Special Day

A short thing on why May 27th was a very special day for me

On May 27th an era kind of came to an end. I saved a 85 pages Word-Document as a PDF file, hit the copyshop and printed it out five times, had it bound and took it home. There I put three of the copies in an envelope, put the address of my university on there and got it ready to take to Leipzig the next day.

That, ladies and gentlemen, was my Master thesis.
It’s finished.
It’s dropped off at the Prüfungsbüro.

Now the era of not thinking about sex and musicals and feminism in musicals all day every day begins!

On Friday I took my mother to see my friend Eric Lee Johnson for his solo show debut at a small and very charming theatre in Berlin Schöneberg. I remember when we last got together for a coffee Eric told me he might sing a song by Marc Schubring that I translated for a student of his earlier this year (which marked the first time someone asked me to translate something). To be honest I was all ike: Yeah, let him talk – and let’s see if that REALLY happens. (sorry, Eric…)

Then last Friday I met a mutual friend of ours and she was like “You know, he’s gonna sing “Completely Different” – and Marc’s gonna be here!”. And then that’s what happened.

As I’m still in the very beginning of my translating it’s VERY exciting to hear my German words being sung by people who aren’t me torturing my neighbours with endless shouting and trying to be a soprano or a tenor… Only when someone that isn’t me sings those German words I can listen to it as a dramaturg and judge it the way I would do translations by others and that’s not only very productive, but also a rather healthy thing to do.

And last week’s Friday Eric sung those words and it was the first time ever someone sung a translation of mine without me being in the back producing it, organizing it, putting together musical rehearsals or trying to make everybody feel comfortable about the lack of said rehearsals…and it was A MA ZING!

Thank you, Eric!
And thank you, Marc, for the music that works so well (I think) with German!

That special Friday was more than a week ago today, but I’m still mesmerized and I’m sure I’m gonna treasure that day for a while longer. 😉 Even and especially after I’ve graduated from my current MA programme and I’ll be an unemployed dramaturg.

But before that will be the case my classmates are organizing a festival in Leipzig – and they need money, because – let’s be honest here – who doesn’t? We’ve 11 more days of startnext crowdfunding left, and honestly I think everyone should be wanting to be part of the funding crowd for a dramaturgy-festival. Who has ever seen such a thing?

Wanna help? Head over to: https://www.startnext.com/INTROLeipzig




Why blogging isn’t on top of my priority-list right now….

Folks…I might or might not have noticed posts have not been coming very frequently over here. There are various reasons, but only one of them is really interesting.

As of this week I started my second take on grad school, not in my home- and most recent town of studies, Berlin, but in Leipzig, about an 1-hour-highspeed-train-ride south from there. Earlier this summer I had been accepted to the Master’s dramaturgy programme, so as far as I can see I’ll be some kind of dramaturg in two year’s time. (this is so illusional, but still…). However I didn’t move to Leipzig but stayed in Berlin, because I have good work there, I have contacts and even though I keep complaining about the musical theatre community in Germany – in Berlin we probably are the closest to what that could mean in Germany. Plus I live in this fabulous living arrangement with my mother and can afford an one year unlimited pass to Deutsche Bahn.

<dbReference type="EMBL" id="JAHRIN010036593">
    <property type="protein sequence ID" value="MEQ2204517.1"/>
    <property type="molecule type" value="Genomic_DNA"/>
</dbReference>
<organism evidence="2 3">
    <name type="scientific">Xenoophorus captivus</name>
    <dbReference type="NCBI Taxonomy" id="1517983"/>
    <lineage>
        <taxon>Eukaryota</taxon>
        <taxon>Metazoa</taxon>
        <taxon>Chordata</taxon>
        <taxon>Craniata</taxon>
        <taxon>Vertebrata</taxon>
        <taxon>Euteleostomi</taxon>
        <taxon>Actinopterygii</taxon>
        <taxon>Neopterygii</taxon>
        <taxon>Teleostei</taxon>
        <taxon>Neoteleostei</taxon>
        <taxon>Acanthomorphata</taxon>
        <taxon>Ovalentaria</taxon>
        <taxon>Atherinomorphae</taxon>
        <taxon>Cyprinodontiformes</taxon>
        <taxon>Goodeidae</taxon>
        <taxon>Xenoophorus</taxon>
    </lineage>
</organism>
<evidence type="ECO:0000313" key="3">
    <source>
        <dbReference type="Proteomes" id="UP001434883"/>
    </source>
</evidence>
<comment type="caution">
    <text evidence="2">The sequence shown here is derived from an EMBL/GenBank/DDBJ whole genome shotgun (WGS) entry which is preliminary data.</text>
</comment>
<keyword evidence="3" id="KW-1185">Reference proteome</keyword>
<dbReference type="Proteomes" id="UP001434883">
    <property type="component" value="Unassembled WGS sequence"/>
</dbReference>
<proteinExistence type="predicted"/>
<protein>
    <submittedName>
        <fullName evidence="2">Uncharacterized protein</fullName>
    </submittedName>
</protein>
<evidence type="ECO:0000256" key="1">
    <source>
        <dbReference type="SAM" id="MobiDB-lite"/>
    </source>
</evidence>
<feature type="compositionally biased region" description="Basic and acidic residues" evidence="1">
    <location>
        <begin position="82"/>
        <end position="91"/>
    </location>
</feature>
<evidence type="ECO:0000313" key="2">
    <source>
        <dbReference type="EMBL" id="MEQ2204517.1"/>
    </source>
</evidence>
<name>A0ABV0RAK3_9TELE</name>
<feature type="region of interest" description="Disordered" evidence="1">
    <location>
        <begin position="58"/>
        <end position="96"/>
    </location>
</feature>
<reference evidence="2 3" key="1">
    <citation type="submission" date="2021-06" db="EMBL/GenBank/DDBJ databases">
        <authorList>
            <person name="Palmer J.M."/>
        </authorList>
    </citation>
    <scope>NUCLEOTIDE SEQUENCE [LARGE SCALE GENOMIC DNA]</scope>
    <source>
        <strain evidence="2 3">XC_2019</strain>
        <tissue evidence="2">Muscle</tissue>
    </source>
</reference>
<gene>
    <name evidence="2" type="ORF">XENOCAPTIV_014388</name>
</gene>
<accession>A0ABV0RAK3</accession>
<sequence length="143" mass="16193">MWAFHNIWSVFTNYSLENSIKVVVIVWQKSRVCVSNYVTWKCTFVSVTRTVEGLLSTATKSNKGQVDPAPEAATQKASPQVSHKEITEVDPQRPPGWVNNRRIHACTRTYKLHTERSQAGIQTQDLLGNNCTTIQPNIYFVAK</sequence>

Now I’m officially a commuter. As I am typing this I am on the train to Leipzig and I must say: I enjoy the trainrides. I always have.

However, now that I’m adjusting to my new schedule, my new workload and basically a new way of living, blogpost haven’t been coming that regularily and will continue to do so. I’ll try my best to keep up, but I can’t promise anything.

Just take this as a short “hi” from me. And the train. And Leipzig.
Read you soon, guys!

Theatre Studies, Dance Studies and Musical Theatre?

How does that even go together and why would I even bother to ask?

As those of you who read the “about” Page of this blog might know – I just earned my BA’s degree in theatre studies (well, technically not yet…because somehow my thesis takes loooooong to read and grade and everything) after three years of diving into the discours about performativity and gender and participation and stuff (now that I’m thinking about it, that’s basically what I did for three years….but it’s great).

Back when I decided I wanted to earn my BA in theatre studies I already loved musical theatre of any kind, because I’ve always loved it as a child and I just had been working with Komische Oper Berlin for pretty much all the season on and off – but in my departement musical theatre was barely to never talked about and there were some dialogues happening like the following:

Classmate (third year of BA studies): “I’ve never been to the opera!”
Theaterkind: “Really?”
Classmate: “No, I don’t even know…do they have an avantgarde or something?”